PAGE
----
So Carly ended up applying with a 499 MCAT and a low 3.0 GPA but she had a strong upward trend. She didn’t do a postbac because she used her third and fourth years of undergrad as her postbac which we see a lot.

Curating Her School List

Carly applied very broadly to 30 schools, MD and DO. She was more open to whatever came her way. But at the same time, there were some schools where she just did not feel like she would be a good fit. And so, she didn’t apply to those. She looked into what people had to say about each school before applying. She had a rough list of schools she wanted to apply to beforehand.

She applied to a lot of schools in her home state. She was also okay with being out of state, and she applied to 20 DO schools and 10 MD schools. Carly received a good amount of interviews. And one of the keys was to do a bit of extra research on schools to make sure you’re a good fit.

“I didn’t let the stats hold me back… If I would have held myself back, I wouldn’t have had as many opportunities.”

That being said, Carly was very aware of the median MCAT scores and GPAs. But she took the leap to apply anyway. She knew she wasn’t going to hold herself back by applying to five schools that had very low stats. Ultimately, Carly didn’t apply to where she didn’t feel like she would be happy and she didn’t let the stats hold her back.

[28:54] The Interview & The Acceptance

When she got the interview invite, she was scheduled for the interview the following week. It was her only in-person interview and she felt very excited. She went to several more virtual interviews.

What came up in two of her five interviews was her MCAT and she was just very honest about it. Fortunately, it just translated well. And it didn’t actually come out as much as she thought.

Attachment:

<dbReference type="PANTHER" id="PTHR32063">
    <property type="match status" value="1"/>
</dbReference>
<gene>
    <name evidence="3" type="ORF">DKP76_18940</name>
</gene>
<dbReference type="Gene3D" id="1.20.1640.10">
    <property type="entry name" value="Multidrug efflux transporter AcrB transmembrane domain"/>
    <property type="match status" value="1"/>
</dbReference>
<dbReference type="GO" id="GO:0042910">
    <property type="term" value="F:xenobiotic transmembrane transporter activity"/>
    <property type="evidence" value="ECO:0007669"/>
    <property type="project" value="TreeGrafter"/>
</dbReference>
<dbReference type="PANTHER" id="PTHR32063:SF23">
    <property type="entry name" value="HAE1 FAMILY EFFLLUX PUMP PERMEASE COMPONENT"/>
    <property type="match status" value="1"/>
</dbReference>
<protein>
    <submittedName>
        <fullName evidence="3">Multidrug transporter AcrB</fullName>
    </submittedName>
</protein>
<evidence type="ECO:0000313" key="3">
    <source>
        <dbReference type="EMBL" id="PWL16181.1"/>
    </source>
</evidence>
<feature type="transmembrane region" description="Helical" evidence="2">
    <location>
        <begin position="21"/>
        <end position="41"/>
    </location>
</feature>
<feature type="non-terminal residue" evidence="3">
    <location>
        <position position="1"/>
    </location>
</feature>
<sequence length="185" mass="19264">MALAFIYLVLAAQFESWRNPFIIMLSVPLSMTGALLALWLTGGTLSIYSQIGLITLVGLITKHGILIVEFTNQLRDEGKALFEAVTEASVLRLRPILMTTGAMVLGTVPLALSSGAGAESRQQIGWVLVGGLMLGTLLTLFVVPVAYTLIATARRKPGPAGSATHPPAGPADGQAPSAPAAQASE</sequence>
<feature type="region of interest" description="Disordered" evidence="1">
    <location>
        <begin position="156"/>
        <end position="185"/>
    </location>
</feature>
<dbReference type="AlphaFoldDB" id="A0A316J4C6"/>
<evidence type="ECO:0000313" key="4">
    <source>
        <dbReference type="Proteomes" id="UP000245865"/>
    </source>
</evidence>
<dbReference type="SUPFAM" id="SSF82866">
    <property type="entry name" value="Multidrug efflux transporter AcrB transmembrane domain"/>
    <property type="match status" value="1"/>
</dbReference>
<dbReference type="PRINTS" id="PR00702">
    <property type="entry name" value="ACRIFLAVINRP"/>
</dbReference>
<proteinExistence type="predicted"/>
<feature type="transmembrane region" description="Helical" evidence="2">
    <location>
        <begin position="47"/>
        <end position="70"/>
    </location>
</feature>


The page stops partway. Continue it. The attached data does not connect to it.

When she finally got her acceptance, she was just screaming out of happiness. Finally, all the challenges did pay off.

For her, the hardest part of the whole process was writing her secondary and personal statement. She wanted to be very intentional and she didn’t want to rush it. So it took a lot of introspection and ]

“It takes a lot of introspection… It takes a lot of reflecting on yourself when you’re writing this personal statement and when you’re writing these essays.”

[37:34] Final Words of Wisdom

Carly says it’s really important to be confident in our abilities to overcome adversity. Understand that it’s not always a negative.

“Doing poorly is a very bad feeling and it can be very difficult to get out of that rut. But it makes us who we are. We move past it.”

Nothing is impossible. If you have enough grit and tenacity and if you’re willing to put in the work, you can do anything. Whether a school accepts or denies you, doesn’t define your worth as a future physician.​​


The Premed Years 230: Chad’s Story